Romans 13:1-7; 1 Peter 2:13-14

Article 8: Data & Privacy

We affirm that privacy and personal property are intertwined individual rights and choices that should not be violated by governments, corporations, nation-states, and other groups, even in the pursuit of the common good. While God knows all things, it is neither wise nor obligatory to have every detail of one’s life open to society.

We deny the manipulative and coercive uses of data and AI in ways that are inconsistent with the love of God and love of neighbor. Data collection practices should conform to ethical guidelines that uphold the dignity of all people. We further deny that consent, even informed consent, although requisite, is the only necessary ethical standard for the collection, manipulation, or exploitation of personal data—individually or in the aggregate. AI should not be employed in ways that distort truth through the use of generative applications. Data should not be mishandled, misused, or abused for sinful purposes to reinforce bias, strengthen the powerful, or demean the weak.

Exodus 20:15, Psalm 147:5; Isaiah 40:13-14; Matthew 10:16 Galatians 6:2; Hebrews 4:12-13; 1 John 1:7 

Article 7: Work

We affirm that work is part of God’s plan for human beings participating in the cultivation and stewardship of creation. The divine pattern is one of labor and rest in healthy proportion to each other. Our view of work should not be confined to commercial activity; it must also include the many ways that human beings serve each other through their efforts. AI can be used in ways that aid our work or allow us to make fuller use of our gifts. The church has a Spirit-empowered responsibility to help care for those who lose jobs and to encourage individuals, communities, employers, and governments to find ways to invest in the development of human beings and continue making vocational contributions to our lives together.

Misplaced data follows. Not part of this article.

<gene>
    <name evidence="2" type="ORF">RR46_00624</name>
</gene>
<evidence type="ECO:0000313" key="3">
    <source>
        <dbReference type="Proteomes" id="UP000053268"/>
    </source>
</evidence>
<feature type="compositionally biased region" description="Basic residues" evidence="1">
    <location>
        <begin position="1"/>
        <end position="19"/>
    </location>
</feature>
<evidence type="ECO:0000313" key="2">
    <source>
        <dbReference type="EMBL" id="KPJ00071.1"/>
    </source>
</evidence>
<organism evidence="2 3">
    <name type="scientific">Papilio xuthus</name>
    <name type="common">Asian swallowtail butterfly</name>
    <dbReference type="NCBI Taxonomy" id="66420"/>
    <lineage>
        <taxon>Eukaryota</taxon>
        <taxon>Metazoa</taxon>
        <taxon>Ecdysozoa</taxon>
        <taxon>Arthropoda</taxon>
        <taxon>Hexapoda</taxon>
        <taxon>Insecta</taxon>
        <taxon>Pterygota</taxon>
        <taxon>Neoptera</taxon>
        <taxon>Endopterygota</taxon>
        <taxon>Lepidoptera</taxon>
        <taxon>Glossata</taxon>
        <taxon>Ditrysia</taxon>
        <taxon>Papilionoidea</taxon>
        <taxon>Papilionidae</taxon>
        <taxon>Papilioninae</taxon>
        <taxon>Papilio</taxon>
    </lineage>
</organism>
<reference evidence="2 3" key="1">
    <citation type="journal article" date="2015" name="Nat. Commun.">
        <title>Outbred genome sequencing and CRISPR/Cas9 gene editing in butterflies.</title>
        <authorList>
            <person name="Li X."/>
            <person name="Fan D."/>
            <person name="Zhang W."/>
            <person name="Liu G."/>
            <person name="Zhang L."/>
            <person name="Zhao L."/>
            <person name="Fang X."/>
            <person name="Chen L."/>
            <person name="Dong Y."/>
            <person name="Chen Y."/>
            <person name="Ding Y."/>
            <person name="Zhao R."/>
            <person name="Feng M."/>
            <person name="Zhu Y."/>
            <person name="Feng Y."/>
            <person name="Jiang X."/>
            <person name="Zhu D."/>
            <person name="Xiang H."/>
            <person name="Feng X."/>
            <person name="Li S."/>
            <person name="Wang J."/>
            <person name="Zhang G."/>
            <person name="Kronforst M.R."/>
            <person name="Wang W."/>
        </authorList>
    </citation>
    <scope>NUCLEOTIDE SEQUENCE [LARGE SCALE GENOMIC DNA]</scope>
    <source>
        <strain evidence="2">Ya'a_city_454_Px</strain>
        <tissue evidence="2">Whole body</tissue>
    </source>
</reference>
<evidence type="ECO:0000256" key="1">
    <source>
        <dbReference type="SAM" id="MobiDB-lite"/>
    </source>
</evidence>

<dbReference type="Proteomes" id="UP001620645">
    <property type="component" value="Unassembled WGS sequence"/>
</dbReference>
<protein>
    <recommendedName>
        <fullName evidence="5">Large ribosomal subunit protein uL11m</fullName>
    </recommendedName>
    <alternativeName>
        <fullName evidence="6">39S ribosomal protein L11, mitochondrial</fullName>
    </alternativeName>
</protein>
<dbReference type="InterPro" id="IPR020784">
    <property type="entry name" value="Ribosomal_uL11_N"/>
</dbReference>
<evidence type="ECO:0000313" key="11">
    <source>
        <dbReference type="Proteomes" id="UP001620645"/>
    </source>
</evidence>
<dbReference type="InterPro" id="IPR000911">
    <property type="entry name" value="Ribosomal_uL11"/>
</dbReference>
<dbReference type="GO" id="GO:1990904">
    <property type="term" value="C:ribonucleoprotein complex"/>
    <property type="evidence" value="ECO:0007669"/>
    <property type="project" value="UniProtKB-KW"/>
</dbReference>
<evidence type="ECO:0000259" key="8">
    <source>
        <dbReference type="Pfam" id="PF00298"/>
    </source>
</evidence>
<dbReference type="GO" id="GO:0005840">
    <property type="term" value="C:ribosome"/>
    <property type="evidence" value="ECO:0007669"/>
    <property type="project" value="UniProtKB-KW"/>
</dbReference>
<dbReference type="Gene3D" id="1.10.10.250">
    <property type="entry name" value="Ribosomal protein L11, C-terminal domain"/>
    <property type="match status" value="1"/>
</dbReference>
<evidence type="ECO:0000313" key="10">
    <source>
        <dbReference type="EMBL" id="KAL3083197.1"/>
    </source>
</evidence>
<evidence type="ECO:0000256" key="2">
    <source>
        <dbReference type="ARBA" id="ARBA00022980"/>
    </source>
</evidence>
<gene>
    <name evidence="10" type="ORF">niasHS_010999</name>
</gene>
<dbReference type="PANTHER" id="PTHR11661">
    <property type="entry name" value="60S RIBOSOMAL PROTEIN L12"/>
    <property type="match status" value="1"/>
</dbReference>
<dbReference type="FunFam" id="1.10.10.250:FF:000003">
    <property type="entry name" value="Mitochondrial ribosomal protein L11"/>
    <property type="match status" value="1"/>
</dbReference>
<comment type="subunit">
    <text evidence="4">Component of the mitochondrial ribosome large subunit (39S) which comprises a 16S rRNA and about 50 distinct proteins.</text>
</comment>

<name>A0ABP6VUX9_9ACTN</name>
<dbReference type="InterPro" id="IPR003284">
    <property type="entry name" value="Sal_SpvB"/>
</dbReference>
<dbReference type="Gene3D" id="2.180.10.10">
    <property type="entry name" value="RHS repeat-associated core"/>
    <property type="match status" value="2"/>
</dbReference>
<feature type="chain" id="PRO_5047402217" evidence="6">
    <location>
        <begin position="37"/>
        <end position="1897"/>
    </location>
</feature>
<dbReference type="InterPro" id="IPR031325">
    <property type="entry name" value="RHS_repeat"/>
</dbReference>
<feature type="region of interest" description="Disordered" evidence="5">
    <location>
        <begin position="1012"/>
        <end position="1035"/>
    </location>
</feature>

We deny that human worth and dignity is reducible to an individual’s economic contributions to society alone. Humanity should not use AI and other technological innovations as a reason to move toward lives of pure leisure even if greater social wealth creates such possibilities.

Genesis 1:27; 2:5; 2:15; Isaiah 65:21-24; Romans 12:6-8; Ephesians 4:11-16

Article 6: Sexuality

We affirm the goodness of God’s design for human sexuality which prescribes the sexual union to be an exclusive relationship between a man and a woman in the lifelong covenant of marriage.

We deny that the pursuit of sexual pleasure is a justification for the development or use of AI, and we condemn the objectification of humans that results from employing AI for sexual purposes. AI should not intrude upon or substitute for the biblical expression of sexuality between a husband and wife according to God’s design for human marriage.

Genesis 1:26-29; 2:18-25; Matthew 5:27-30; 1 Thess 4:3-4

Article 5: Bias

We affirm that, as a tool created by humans, AI will be inherently subject to bias and that these biases must be accounted for, minimized, or removed through continual human oversight and discretion. AI should be designed and used in such ways that treat all human beings as having equal worth and dignity. AI should be utilized as a tool to identify and eliminate bias inherent in human decision-making.

We deny that AI should be designed or used in ways that violate the fundamental principle of human dignity for all people. Neither should AI be used in ways that reinforce or further any ideology or agenda, seeking to subjugate human autonomy under the power of the state.

Micah 6:8; John 13:34; Galatians 3:28-29; 5:13-14; Philippians 2:3-4; Romans 12:10

Article 4: Medicine